Shoes are an apparel item that most people chuck almost immediately after outgrowing a certain style, which is I’m so excited to share this DIY fabric covered shoe tutorial. I gave these flats a makeover after they’d been sitting around for too long, and I’m super excited about the results!
My style tends to shift toward minimal with a focus on pieces that tell a particular story or draw attention. I love combining prints, layering textiles over each other and materials with plush attributes like velvet or embroidered lace. That’s exactly why these made-over shoes are so perfect, I love the lush florals but also that they’re comfortable flats. They aren’t super trendy, they just are.
I originally bought these shoes at a thrift store, attempting to take advantage of the lace-up shoe trend that was so popular a couple years ago. They were originally from Target, but as I figured then, the lace-up shoe trend wasn’t going to happen forever and I wasn’t exactly going to spend a ton of money on it. Then the shoes sat around for awhile as I opted into different trends, and the other day I realized that I kind of hated them. They weren’t very me. I almost tossed them into the “Charity shop/Clothing swap” pile when I realized it would be so easy to change them and probably class them up.
Covering your shoes with fabric is incredibly easy, and takes very few materials. What I love most about it as a concept is that you can take relatively cheap shoes with a good shape and make them look like expensive exciting shoes. I chose to cover my shoes in the scraps of a floral vintage dress that I had upcycled into a jacket a year ago. I loved the fabric so much I kept every last bit of it, so I had plenty to work with. I have to admit, I’ve seen other fabric covered shoe tutorials that I really like and think are fantastic. This older one from Delia Creates is one that I really like and might be helpful for you to check out if you want to cover shoes with sides to them.
I also cut most of the strappy parts off, simplifying the shoe quite a bit. I think that’s one of the main reasons why I wasn’t wearing them before, every time I looked down at my feet I felt like I was being turned into a gladiator. Tragically, when I removed the strappy bits, one of the ankle straps decided to fall off completely and I had to sew it back on before I could continue covering the shoes! Luckily the cheap suede that these shoes were originally constructed out of was easy to sew through using my sewing machine and a needle meant for sewing denim. Still! For moments I feared these shoes wouldn’t happen at all. Luckily, patience, glue, and some scissors, I turned them into something cute and the ankle straps still function! 😀
- Shoes: It helps if they’re already fabric, leather or faux suede. If they’re faux leather use sandpaper to grit them up before you continue as it will help the glue stick to the shoes.
- Fabric glue (I like Aileen’s Tacky Glue)
- Fabric Scissors
- Craft Paint Brush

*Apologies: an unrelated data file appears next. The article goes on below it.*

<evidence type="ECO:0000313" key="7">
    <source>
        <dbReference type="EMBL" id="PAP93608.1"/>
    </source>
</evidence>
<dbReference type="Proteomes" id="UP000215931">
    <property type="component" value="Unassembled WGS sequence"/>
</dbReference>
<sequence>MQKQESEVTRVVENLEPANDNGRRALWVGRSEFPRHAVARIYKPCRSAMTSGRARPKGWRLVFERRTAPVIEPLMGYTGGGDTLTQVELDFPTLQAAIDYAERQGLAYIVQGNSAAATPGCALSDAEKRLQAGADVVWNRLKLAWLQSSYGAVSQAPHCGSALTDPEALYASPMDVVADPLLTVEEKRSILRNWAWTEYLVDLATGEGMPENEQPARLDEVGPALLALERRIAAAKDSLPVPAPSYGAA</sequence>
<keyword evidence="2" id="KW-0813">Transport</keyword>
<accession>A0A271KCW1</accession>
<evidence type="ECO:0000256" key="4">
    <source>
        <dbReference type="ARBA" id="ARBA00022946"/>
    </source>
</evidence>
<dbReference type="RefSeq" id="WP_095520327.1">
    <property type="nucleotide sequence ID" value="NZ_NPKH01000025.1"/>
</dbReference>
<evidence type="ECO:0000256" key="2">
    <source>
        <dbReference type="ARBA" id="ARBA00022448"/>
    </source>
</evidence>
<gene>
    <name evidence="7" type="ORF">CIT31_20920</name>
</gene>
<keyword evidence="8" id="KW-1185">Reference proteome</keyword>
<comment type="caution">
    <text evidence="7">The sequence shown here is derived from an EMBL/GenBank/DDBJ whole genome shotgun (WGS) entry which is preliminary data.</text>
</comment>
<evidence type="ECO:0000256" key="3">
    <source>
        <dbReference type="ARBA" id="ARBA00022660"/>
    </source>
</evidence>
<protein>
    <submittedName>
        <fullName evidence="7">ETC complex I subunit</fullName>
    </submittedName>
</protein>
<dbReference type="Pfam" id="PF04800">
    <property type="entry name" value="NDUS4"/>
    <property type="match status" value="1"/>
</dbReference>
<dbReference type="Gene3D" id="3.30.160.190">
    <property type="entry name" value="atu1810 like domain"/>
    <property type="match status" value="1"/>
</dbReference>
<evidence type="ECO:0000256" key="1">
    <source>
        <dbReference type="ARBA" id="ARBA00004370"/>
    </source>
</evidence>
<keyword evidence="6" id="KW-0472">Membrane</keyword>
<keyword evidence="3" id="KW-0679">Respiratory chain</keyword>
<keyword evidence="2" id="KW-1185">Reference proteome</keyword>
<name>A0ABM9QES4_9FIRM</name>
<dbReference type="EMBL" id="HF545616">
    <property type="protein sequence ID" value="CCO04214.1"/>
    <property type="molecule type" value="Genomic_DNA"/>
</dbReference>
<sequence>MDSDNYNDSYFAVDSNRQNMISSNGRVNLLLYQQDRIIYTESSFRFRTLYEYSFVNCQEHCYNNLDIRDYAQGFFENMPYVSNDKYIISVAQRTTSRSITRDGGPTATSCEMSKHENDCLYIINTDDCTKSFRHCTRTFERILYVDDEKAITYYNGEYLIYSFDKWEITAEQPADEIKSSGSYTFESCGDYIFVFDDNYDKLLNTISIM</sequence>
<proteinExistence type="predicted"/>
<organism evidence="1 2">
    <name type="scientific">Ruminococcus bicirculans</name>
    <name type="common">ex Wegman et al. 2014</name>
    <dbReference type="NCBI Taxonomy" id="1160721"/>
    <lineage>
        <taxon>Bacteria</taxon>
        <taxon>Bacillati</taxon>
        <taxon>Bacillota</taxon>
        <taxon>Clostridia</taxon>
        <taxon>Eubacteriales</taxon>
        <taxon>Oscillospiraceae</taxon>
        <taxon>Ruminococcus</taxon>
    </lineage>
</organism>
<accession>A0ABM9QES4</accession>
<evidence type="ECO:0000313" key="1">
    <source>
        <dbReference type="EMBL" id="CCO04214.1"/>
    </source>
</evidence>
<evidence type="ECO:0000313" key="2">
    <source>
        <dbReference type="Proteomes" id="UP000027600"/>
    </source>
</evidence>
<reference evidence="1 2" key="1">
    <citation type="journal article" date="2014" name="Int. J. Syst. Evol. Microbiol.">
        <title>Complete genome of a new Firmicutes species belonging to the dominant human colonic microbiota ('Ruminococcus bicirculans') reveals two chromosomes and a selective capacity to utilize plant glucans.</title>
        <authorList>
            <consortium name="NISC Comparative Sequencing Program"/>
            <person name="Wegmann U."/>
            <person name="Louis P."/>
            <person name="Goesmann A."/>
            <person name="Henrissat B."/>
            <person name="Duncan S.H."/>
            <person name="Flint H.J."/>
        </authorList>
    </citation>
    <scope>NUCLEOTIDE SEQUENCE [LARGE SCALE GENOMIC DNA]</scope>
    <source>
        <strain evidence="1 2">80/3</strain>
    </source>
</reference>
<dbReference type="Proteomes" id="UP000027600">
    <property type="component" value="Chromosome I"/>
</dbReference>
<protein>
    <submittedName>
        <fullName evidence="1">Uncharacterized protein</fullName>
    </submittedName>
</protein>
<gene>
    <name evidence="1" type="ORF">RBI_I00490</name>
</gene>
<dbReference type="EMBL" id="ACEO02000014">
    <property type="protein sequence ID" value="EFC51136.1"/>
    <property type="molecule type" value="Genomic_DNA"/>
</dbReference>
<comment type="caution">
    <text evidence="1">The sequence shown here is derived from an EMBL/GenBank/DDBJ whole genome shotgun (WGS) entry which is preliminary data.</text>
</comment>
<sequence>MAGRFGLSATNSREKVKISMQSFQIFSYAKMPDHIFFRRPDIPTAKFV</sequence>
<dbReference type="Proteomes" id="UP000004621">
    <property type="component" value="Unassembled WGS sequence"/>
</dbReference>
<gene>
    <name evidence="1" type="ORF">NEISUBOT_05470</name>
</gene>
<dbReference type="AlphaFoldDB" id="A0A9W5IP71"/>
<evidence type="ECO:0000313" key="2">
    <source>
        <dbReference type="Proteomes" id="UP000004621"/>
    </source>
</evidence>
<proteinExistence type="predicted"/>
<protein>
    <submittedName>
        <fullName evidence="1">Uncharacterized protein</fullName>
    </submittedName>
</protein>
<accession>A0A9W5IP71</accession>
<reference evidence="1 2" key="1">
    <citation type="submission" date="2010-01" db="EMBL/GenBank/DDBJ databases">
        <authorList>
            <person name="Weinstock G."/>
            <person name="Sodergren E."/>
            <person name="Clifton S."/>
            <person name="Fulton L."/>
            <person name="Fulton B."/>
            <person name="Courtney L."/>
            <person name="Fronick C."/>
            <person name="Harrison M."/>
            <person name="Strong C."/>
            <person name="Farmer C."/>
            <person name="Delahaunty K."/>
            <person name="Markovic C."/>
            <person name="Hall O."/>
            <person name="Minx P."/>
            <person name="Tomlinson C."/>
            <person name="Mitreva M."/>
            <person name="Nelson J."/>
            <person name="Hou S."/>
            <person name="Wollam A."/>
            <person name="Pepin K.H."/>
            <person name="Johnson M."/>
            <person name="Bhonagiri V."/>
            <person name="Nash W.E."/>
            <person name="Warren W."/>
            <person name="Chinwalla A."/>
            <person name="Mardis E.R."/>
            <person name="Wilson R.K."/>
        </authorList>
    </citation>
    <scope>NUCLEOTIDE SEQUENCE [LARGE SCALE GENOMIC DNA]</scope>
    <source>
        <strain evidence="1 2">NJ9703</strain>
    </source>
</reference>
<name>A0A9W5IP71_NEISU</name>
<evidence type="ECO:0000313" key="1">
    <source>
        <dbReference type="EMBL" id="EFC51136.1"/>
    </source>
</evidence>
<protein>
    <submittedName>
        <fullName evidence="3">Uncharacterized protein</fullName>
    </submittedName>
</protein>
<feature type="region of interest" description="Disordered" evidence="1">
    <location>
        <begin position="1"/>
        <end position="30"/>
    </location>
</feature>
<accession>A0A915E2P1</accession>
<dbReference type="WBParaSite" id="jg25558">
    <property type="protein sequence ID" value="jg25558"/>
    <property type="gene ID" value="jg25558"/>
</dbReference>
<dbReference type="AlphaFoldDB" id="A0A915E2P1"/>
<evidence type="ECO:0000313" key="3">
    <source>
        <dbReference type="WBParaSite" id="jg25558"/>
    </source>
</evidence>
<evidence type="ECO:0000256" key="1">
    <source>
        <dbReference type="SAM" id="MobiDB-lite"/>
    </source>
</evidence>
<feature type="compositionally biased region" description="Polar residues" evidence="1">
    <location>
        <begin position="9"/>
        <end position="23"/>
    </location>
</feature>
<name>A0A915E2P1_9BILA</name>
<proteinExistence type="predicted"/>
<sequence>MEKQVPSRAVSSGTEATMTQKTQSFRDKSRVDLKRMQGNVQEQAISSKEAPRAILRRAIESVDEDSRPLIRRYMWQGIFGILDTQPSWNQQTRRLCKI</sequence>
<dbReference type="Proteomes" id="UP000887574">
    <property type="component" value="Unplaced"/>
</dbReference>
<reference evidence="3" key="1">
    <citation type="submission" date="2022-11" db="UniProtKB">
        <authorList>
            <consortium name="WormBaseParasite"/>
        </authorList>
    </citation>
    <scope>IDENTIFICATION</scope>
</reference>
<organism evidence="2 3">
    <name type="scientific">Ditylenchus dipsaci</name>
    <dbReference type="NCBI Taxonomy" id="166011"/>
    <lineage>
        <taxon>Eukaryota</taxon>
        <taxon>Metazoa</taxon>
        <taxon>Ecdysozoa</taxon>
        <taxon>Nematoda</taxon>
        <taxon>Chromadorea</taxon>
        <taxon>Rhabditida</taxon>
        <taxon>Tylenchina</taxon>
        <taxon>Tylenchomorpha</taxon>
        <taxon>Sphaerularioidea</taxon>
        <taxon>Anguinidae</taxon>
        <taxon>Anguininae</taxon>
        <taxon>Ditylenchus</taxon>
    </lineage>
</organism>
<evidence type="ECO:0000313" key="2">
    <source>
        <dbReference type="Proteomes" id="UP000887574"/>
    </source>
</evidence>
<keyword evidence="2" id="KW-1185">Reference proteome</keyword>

- Fabric Scraps: It helps if it’s relatively thin, opaque, and not stringy material.
1. Prepare your shoes by trimming of parts you don’t like. For me, that meant taking off all the cumbersome straps. If you like your shoes already, you can proceed to step 2.
2. Cut pieces of fabric that are larger than the front of your shoe when you wrap the fabric around the toe.
3. Using your brush, spread a thin coat of fabric glue over the entire front of your shoe. It dries quickly so you must work fast! Then place your fabric over the glued area, and smooth it down, making sure all creases and cracks are covered. You might have to reapply the glue to the undersides, this is okay, just glue and smooth.
4. Trim fabric along the base of the shoe.
5. Here’s the hard part: use your scissors (or a razor blade if your scissors are too big) to push the fabric under need the base of the shoe so that the edge is concealed. If your blade ends up perfectly cutting the edges off and you’re left with a smooth edge, that’s ok too, just add some more glue to make sure it doesn’t fray.
6. Trim the excess material on the top of the shoe around the opening, leaving about 1 centimeter of fabric. If your shoe has a curved opening like mine, make a cut in the center of the fabric. Glue the excess fabric under the top of the shoe. Make sure to glue excess fabric around the toe as well. 7. Repeat these step on the back of the shoe, making adjustments as necessary based on your shoe design. The back of my shoes have zippers, so I used the natural edges of my dress scraps like the hem for the areas around the zipper to make a clean line. If you’re using new fabric, you can create your own folded “hem” by dabbing a little fabric glue on the fabric, folding it over and pressing it with your fingers or an iron.
That’s basically it! Now you have fabric covered shoes! If you’re feeling really wild you could even embellish them, but I kept mine simple as I like a more minimal look. Have fun wearing your new kicks!